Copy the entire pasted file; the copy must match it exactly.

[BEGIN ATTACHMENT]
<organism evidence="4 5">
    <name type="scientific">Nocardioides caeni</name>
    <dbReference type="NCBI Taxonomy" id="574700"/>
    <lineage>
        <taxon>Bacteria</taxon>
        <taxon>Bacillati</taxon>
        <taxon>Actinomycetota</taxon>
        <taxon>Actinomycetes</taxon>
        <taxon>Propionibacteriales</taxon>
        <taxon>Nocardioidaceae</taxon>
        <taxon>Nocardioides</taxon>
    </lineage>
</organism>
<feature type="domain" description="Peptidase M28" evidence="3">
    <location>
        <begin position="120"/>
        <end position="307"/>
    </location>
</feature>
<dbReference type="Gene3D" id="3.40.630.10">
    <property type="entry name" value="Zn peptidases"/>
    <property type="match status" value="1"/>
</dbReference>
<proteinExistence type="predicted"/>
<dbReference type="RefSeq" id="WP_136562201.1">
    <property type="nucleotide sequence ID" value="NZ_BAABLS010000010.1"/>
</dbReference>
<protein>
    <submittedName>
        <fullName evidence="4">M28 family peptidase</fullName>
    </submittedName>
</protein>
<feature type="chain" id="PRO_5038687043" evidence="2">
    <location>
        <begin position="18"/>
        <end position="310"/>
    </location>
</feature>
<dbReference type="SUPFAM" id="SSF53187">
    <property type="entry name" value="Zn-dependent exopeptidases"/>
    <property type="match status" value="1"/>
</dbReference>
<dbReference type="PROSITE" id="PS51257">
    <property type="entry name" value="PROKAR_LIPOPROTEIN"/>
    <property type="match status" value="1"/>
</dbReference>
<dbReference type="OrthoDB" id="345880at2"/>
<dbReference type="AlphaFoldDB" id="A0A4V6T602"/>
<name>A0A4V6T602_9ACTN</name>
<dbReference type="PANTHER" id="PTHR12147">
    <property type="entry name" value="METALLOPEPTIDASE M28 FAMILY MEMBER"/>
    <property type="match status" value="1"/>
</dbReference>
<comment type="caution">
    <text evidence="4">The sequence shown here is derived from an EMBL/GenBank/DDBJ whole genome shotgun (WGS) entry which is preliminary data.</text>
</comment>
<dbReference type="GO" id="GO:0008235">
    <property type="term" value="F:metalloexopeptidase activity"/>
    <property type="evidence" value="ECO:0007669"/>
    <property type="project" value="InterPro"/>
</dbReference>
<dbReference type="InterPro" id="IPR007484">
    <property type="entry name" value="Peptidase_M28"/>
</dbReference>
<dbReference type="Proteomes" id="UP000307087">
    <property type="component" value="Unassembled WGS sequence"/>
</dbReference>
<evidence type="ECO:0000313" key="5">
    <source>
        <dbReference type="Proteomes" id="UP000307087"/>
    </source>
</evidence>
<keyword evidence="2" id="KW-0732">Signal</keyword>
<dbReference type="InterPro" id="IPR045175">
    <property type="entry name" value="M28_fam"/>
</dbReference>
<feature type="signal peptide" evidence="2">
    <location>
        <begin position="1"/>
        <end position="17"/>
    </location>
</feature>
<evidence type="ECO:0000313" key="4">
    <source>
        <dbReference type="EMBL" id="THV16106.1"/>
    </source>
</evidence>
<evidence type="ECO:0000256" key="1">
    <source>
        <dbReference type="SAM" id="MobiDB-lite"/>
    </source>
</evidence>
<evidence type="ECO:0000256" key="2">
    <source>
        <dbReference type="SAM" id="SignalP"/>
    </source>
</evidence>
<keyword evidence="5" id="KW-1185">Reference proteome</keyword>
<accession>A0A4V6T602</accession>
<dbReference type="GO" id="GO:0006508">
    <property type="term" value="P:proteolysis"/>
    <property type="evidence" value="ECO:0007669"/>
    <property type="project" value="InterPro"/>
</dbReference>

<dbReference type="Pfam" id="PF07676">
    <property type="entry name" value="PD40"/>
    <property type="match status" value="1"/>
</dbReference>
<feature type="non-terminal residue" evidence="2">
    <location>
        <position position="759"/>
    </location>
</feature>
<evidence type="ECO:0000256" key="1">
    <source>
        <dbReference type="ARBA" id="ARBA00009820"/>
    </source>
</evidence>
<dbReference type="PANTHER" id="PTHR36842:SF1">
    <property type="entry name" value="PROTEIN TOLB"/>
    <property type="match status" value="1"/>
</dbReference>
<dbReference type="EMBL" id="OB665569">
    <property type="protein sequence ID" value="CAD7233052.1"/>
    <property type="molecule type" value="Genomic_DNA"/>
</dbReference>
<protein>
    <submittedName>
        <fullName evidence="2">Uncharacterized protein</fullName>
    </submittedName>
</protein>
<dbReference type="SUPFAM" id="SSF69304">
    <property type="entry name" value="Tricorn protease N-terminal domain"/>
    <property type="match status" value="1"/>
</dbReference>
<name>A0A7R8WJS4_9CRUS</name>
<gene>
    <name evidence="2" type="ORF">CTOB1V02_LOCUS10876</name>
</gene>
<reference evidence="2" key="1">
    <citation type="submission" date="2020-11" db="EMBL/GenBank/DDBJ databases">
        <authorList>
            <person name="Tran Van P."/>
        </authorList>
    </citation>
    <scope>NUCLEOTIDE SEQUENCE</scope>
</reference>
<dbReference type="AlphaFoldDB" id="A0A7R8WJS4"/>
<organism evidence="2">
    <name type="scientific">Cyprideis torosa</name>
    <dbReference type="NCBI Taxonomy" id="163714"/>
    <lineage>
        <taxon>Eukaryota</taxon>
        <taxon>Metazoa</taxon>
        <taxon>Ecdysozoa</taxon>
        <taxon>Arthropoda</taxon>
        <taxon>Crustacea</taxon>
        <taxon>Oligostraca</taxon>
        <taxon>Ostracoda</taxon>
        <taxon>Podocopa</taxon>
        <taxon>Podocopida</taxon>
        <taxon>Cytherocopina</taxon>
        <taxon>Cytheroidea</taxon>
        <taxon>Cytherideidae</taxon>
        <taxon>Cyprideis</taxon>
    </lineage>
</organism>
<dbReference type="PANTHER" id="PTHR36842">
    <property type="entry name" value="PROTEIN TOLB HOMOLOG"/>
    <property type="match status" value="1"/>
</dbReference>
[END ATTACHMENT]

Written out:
<organism evidence="4 5">
    <name type="scientific">Nocardioides caeni</name>
    <dbReference type="NCBI Taxonomy" id="574700"/>
    <lineage>
        <taxon>Bacteria</taxon>
        <taxon>Bacillati</taxon>
        <taxon>Actinomycetota</taxon>
        <taxon>Actinomycetes</taxon>
        <taxon>Propionibacteriales</taxon>
        <taxon>Nocardioidaceae</taxon>
        <taxon>Nocardioides</taxon>
    </lineage>
</organism>
<feature type="domain" description="Peptidase M28" evidence="3">
    <location>
        <begin position="120"/>
        <end position="307"/>
    </location>
</feature>
<dbReference type="Gene3D" id="3.40.630.10">
    <property type="entry name" value="Zn peptidases"/>
    <property type="match status" value="1"/>
</dbReference>
<proteinExistence type="predicted"/>
<dbReference type="RefSeq" id="WP_136562201.1">
    <property type="nucleotide sequence ID" value="NZ_BAABLS010000010.1"/>
</dbReference>
<protein>
    <submittedName>
        <fullName evidence="4">M28 family peptidase</fullName>
    </submittedName>
</protein>
<feature type="chain" id="PRO_5038687043" evidence="2">
    <location>
        <begin position="18"/>
        <end position="310"/>
    </location>
</feature>
<dbReference type="SUPFAM" id="SSF53187">
    <property type="entry name" value="Zn-dependent exopeptidases"/>
    <property type="match status" value="1"/>
</dbReference>
<dbReference type="PROSITE" id="PS51257">
    <property type="entry name" value="PROKAR_LIPOPROTEIN"/>
    <property type="match status" value="1"/>
</dbReference>
<dbReference type="OrthoDB" id="345880at2"/>
<dbReference type="AlphaFoldDB" id="A0A4V6T602"/>
<name>A0A4V6T602_9ACTN</name>
<dbReference type="PANTHER" id="PTHR12147">
    <property type="entry name" value="METALLOPEPTIDASE M28 FAMILY MEMBER"/>
    <property type="match status" value="1"/>
</dbReference>
<comment type="caution">
    <text evidence="4">The sequence shown here is derived from an EMBL/GenBank/DDBJ whole genome shotgun (WGS) entry which is preliminary data.</text>
</comment>
<dbReference type="GO" id="GO:0008235">
    <property type="term" value="F:metalloexopeptidase activity"/>
    <property type="evidence" value="ECO:0007669"/>
    <property type="project" value="InterPro"/>
</dbReference>
<dbReference type="InterPro" id="IPR007484">
    <property type="entry name" value="Peptidase_M28"/>
</dbReference>
<dbReference type="Proteomes" id="UP000307087">
    <property type="component" value="Unassembled WGS sequence"/>
</dbReference>
<evidence type="ECO:0000313" key="5">
    <source>
        <dbReference type="Proteomes" id="UP000307087"/>
    </source>
</evidence>
<keyword evidence="2" id="KW-0732">Signal</keyword>
<dbReference type="InterPro" id="IPR045175">
    <property type="entry name" value="M28_fam"/>
</dbReference>
<feature type="signal peptide" evidence="2">
    <location>
        <begin position="1"/>
        <end position="17"/>
    </location>
</feature>
<evidence type="ECO:0000313" key="4">
    <source>
        <dbReference type="EMBL" id="THV16106.1"/>
    </source>
</evidence>
<evidence type="ECO:0000256" key="1">
    <source>
        <dbReference type="SAM" id="MobiDB-lite"/>
    </source>
</evidence>
<evidence type="ECO:0000256" key="2">
    <source>
        <dbReference type="SAM" id="SignalP"/>
    </source>
</evidence>
<keyword evidence="5" id="KW-1185">Reference proteome</keyword>
<accession>A0A4V6T602</accession>
<dbReference type="GO" id="GO:0006508">
    <property type="term" value="P:proteolysis"/>
    <property type="evidence" value="ECO:0007669"/>
    <property type="project" value="InterPro"/>
</dbReference>

<dbReference type="Pfam" id="PF07676">
    <property type="entry name" value="PD40"/>
    <property type="match status" value="1"/>
</dbReference>
<feature type="non-terminal residue" evidence="2">
    <location>
        <position position="759"/>
    </location>
</feature>
<evidence type="ECO:0000256" key="1">
    <source>
        <dbReference type="ARBA" id="ARBA00009820"/>
    </source>
</evidence>
<dbReference type="PANTHER" id="PTHR36842:SF1">
    <property type="entry name" value="PROTEIN TOLB"/>
    <property type="match status" value="1"/>
</dbReference>
<dbReference type="EMBL" id="OB665569">
    <property type="protein sequence ID" value="CAD7233052.1"/>
    <property type="molecule type" value="Genomic_DNA"/>
</dbReference>
<protein>
    <submittedName>
        <fullName evidence="2">Uncharacterized protein</fullName>
    </submittedName>
</protein>
<dbReference type="SUPFAM" id="SSF69304">
    <property type="entry name" value="Tricorn protease N-terminal domain"/>
    <property type="match status" value="1"/>
</dbReference>
<name>A0A7R8WJS4_9CRUS</name>
<gene>
    <name evidence="2" type="ORF">CTOB1V02_LOCUS10876</name>
</gene>
<reference evidence="2" key="1">
    <citation type="submission" date="2020-11" db="EMBL/GenBank/DDBJ databases">
        <authorList>
            <person name="Tran Van P."/>
        </authorList>
    </citation>
    <scope>NUCLEOTIDE SEQUENCE</scope>
</reference>
<dbReference type="AlphaFoldDB" id="A0A7R8WJS4"/>
<organism evidence="2">
    <name type="scientific">Cyprideis torosa</name>
    <dbReference type="NCBI Taxonomy" id="163714"/>
    <lineage>
        <taxon>Eukaryota</taxon>
        <taxon>Metazoa</taxon>
        <taxon>Ecdysozoa</taxon>
        <taxon>Arthropoda</taxon>
        <taxon>Crustacea</taxon>
        <taxon>Oligostraca</taxon>
        <taxon>Ostracoda</taxon>
        <taxon>Podocopa</taxon>
        <taxon>Podocopida</taxon>
        <taxon>Cytherocopina</taxon>
        <taxon>Cytheroidea</taxon>
        <taxon>Cytherideidae</taxon>
        <taxon>Cyprideis</taxon>
    </lineage>
</organism>
<dbReference type="PANTHER" id="PTHR36842">
    <property type="entry name" value="PROTEIN TOLB HOMOLOG"/>
    <property type="match status" value="1"/>
</dbReference>